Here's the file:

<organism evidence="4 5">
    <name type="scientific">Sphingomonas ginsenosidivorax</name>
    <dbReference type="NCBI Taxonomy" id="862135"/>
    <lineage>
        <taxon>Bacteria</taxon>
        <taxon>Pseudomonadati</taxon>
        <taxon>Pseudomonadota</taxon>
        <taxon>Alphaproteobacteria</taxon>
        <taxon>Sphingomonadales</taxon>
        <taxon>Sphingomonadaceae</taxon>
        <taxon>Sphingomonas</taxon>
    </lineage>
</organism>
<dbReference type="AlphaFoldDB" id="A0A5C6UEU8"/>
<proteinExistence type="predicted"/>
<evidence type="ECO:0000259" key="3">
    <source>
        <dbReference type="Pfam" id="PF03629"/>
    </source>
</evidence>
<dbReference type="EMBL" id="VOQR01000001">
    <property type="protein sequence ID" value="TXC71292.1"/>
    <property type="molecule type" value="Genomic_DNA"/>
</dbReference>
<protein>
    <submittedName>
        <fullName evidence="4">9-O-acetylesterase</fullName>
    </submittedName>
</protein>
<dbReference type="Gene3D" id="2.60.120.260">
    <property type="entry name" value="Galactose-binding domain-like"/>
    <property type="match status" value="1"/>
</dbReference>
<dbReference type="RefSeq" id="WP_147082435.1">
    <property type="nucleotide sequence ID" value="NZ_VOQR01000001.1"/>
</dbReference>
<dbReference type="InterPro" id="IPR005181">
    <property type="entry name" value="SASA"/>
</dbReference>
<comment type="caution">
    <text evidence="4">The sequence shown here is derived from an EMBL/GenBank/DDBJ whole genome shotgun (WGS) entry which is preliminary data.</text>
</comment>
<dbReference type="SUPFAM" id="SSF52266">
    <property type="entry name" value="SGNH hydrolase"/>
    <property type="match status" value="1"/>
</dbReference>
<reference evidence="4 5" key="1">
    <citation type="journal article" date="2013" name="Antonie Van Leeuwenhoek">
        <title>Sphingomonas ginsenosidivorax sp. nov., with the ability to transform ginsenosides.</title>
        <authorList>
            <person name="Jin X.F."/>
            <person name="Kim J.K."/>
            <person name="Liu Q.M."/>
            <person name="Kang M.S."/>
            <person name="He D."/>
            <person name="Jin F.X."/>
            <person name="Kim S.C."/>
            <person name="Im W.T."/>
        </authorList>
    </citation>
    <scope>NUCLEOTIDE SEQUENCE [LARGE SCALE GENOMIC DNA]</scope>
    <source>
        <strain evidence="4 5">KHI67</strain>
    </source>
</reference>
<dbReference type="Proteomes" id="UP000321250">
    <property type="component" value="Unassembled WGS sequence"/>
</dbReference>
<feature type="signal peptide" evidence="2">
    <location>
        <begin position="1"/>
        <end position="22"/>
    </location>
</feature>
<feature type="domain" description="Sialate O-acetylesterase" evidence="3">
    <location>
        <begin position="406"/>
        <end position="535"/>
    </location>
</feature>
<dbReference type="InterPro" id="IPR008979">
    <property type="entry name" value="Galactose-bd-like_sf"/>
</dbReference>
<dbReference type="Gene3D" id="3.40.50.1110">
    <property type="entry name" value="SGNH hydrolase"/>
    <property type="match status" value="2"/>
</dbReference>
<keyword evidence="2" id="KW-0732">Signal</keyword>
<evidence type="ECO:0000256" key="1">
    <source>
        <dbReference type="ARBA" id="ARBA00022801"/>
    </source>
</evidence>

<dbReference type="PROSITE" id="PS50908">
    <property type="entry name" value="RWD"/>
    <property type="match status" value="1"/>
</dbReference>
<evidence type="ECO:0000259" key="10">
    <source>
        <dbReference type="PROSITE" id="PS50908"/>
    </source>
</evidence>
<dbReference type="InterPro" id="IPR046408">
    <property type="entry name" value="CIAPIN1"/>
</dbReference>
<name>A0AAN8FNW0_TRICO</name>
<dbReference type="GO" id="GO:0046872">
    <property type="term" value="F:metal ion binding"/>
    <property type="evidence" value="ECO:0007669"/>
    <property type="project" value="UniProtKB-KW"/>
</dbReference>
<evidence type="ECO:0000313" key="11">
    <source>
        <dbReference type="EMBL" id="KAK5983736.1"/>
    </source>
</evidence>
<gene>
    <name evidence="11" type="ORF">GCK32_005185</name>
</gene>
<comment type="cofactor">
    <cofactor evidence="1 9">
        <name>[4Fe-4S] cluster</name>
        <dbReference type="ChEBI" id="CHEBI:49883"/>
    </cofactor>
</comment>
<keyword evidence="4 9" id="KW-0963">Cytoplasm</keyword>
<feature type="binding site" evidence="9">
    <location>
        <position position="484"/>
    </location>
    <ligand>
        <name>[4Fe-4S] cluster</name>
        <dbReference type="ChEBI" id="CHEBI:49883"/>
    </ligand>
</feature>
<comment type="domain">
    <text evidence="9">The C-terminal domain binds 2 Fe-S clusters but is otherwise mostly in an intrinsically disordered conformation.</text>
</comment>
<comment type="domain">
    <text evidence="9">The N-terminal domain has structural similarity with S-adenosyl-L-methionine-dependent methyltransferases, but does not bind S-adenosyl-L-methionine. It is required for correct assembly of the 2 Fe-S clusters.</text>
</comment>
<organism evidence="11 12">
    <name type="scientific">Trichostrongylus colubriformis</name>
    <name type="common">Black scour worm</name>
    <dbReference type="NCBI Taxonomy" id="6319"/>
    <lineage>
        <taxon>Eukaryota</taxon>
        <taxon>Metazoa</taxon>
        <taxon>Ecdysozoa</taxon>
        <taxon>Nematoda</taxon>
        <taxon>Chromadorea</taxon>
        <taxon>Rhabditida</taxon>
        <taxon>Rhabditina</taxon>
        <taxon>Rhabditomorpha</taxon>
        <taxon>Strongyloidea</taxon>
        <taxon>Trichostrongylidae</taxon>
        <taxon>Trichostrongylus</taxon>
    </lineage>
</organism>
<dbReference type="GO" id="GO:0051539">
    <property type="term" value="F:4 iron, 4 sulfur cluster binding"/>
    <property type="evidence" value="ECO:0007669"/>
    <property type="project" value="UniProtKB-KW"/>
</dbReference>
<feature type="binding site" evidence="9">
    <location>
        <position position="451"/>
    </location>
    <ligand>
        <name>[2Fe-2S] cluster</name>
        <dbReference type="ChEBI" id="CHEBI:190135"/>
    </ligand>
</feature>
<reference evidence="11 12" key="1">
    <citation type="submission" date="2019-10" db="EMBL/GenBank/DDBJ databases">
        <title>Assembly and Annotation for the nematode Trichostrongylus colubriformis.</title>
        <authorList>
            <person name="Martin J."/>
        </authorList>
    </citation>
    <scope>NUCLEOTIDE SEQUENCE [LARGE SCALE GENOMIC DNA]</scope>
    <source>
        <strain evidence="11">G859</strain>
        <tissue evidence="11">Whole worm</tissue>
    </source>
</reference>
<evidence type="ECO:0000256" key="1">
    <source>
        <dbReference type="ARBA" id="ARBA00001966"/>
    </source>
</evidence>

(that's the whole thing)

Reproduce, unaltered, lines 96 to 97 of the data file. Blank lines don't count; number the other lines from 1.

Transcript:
    <property type="match status" value="1"/>
</dbReference>